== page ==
Daily 49er

First Amendment panel breaks down free speech

A chosen group of students and faculty deliberates campus regulations of speech.

The+panel+featured+a+variety+of+CSULB+offficials+as+well+as+student+speakers+Victoria+Villa+and+Courtney+Yamagiwa.
The panel featured a variety of CSULB offficials as well as student speakers Victoria Villa and Courtney Yamagiwa.

The panel featured a variety of CSULB offficials as well as student speakers Victoria Villa and Courtney Yamagiwa.

Sabrina Flores | Daily 49er

Sabrina Flores | Daily 49er

The panel featured a variety of CSULB offficials as well as student speakers Victoria Villa and Courtney Yamagiwa.

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Black chairs filled the University Student Union ballrooms Wednesday night, but only half of the seats were filled. Meanwhile, a group of panelists sat facing the crowd and addressed one of the hottest topics on campus today — free speech.

The First Amendment panel took place Nov. 1 and was sponsored by the Know Your Rights campaign under Associated Students Inc. The intention of the panel was to inform students on what and what isn’t protected free speech.

Though turnout was low, fifth year sociology major Christiana Koch said the event was helpful.

“I’m new to the topic, so that’s one of the reasons I wanted to go,” Koch said. “I do wish the turnout was bigger because I know a lot of the students are asking these questions. Knowing these questions and knowing what’s in the rules and what’s outside of the rules and when you want to make a conscious decision about civil disobedience is helpful.”

James Sauceda, director of multicultural affairs, expressed that the First Amendment doesn’t come without its implications and consequences.

“There’s laws, there’s rules, but what I don’t hear [in] the discourse is the suffering,” Sauceda said. “The campus talks about procedures and rules and regulations which are necessary. But we have to talk about compassion. We have to talk about how broken we feel.”

Fernando Solorzano, chief officer of the university police department, talked about the difficulties of balancing the interests of two opposing viewpoints.

“As a law enforcement officer, I have to be neutral,” Solorzano said. “I have to understand the passions on both sides. I have to be there as a protector because I have to be able to protect the person who’s expressing himself just as much as the person opposed to their views.”

The issue of whether the campus is doing enough to protect oppressed groups was brought up by students on the panel.

“I think we need more support from the university,” graduate student panelist Victoria Villa said. “There’s a lot of talk of neutrality in the university and I understand where that perspective comes from especially when the university is protecting interest.”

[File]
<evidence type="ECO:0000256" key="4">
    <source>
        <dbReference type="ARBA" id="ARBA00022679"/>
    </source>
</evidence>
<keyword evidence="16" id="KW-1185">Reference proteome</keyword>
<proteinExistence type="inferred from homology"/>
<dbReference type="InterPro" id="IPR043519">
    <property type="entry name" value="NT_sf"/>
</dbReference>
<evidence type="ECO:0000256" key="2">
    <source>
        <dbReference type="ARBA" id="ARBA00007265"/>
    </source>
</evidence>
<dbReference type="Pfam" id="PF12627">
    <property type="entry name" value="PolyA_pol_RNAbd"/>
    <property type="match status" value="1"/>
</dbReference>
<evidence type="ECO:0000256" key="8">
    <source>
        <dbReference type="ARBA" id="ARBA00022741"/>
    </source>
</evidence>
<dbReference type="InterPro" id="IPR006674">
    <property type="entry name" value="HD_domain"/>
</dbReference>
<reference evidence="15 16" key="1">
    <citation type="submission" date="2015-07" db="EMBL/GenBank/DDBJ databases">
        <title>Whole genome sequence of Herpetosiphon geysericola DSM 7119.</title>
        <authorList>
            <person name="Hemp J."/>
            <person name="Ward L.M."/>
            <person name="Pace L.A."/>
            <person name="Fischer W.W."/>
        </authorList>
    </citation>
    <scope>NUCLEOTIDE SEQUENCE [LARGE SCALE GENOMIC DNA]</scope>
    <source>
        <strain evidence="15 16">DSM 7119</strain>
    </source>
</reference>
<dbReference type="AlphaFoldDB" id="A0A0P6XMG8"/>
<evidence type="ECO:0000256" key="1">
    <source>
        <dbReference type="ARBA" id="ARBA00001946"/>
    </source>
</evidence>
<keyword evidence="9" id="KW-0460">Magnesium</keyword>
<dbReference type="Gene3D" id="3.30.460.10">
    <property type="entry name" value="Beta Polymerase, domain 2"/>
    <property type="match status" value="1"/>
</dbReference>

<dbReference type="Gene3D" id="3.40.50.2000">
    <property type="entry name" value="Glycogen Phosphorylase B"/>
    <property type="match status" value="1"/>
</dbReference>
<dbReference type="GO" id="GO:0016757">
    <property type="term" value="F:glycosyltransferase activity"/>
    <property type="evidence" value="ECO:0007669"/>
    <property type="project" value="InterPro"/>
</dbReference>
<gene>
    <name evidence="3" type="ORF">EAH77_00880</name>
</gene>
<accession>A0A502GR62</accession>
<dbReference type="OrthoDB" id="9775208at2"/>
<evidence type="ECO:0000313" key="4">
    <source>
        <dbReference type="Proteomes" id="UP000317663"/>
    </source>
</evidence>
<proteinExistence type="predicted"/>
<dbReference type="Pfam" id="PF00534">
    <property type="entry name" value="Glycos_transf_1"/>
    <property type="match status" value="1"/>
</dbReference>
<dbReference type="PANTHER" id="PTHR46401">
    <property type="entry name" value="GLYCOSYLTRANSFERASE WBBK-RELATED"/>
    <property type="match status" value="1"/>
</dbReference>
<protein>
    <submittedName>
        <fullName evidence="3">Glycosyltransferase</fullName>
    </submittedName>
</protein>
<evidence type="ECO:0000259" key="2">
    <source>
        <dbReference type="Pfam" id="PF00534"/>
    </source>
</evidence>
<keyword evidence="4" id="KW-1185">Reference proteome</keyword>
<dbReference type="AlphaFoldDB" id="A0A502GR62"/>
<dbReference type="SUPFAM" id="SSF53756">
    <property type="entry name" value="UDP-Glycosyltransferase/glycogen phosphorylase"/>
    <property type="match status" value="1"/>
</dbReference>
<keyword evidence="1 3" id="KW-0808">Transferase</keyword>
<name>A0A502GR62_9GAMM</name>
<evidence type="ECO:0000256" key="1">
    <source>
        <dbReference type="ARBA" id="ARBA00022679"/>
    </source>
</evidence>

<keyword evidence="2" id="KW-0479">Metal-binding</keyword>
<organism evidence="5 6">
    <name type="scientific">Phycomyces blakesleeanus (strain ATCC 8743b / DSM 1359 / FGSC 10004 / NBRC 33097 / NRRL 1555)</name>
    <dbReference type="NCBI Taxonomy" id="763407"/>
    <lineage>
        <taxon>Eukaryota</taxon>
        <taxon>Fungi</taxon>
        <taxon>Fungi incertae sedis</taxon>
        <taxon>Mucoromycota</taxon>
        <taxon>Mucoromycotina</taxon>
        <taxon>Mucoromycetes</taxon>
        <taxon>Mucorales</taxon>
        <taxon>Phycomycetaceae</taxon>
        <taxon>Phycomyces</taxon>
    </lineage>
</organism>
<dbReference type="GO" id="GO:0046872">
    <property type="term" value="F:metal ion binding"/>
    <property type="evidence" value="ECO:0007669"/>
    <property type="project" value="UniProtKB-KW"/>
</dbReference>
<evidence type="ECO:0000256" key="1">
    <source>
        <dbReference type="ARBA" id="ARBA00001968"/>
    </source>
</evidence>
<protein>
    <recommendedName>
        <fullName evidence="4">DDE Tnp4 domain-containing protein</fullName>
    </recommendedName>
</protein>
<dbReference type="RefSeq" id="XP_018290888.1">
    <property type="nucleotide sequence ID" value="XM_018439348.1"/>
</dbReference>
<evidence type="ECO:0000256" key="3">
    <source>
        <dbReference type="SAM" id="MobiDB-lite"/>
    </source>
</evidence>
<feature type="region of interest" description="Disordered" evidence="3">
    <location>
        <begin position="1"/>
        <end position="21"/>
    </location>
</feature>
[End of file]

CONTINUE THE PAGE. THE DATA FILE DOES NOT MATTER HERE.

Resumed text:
Undergraduate student representative Courtney Yamagiwa suggested a reordering of priorities from the Cal State system.

“The university is making a statement that they would rather use their funds to support a speaker who is spewing hate and horrible kinds of rhetoric,” Yamagiwa said. “They are using the funds to bring in those kinds of security measures when they can be using those funds toward something else. There’s 1/10 CSU students who are homeless yet the university [system] is using funds to allow speakers like Milo to go out to their campus.”

The Milo Yiannopoulos event at Cal State Fullerton on Tuesday was further addressed by Larisa Hamada, director of the office of equity affairs, and Solorzano. Hamada said there was a great degree of stress within the Fullerton administration to protect students from third-party groups. Solorzano mentioned that 50 University of California officers showed up to help out.

Sauceda said he opposed the decision to increase police presence during the event, citing the fact that it didn’t lessen the amount of violence that occurred.

“I think we have a too militarized mindset,” Sauceda said. “I think another caution is are we over-militarizing our presence? Was that necessary from what little I’ve heard today – none of that presence kept people from hitting each other, jostling each other, using pepper spray. You can have hundreds of officers, but what does it actually [do]?”

Brian Garcia, a sixth-year international studies major, said that although the Fullerton event was controversial, he believed it was needed to create a circulation of ideas.

“I don’t agree with anything [Yiannopoulos] says, but I do believe it is important to have that event,” Garcia said. “If people don’t really agree with what he has to say, maybe have a panel discussion with Milo and other people [of a variety of opinions] … Censoring out what somebody has to say is not going to solve the problem at all because inevitably that’s what builds up echo chambers. If they can’t say it on campus, then they’ll find other platforms like social media.”

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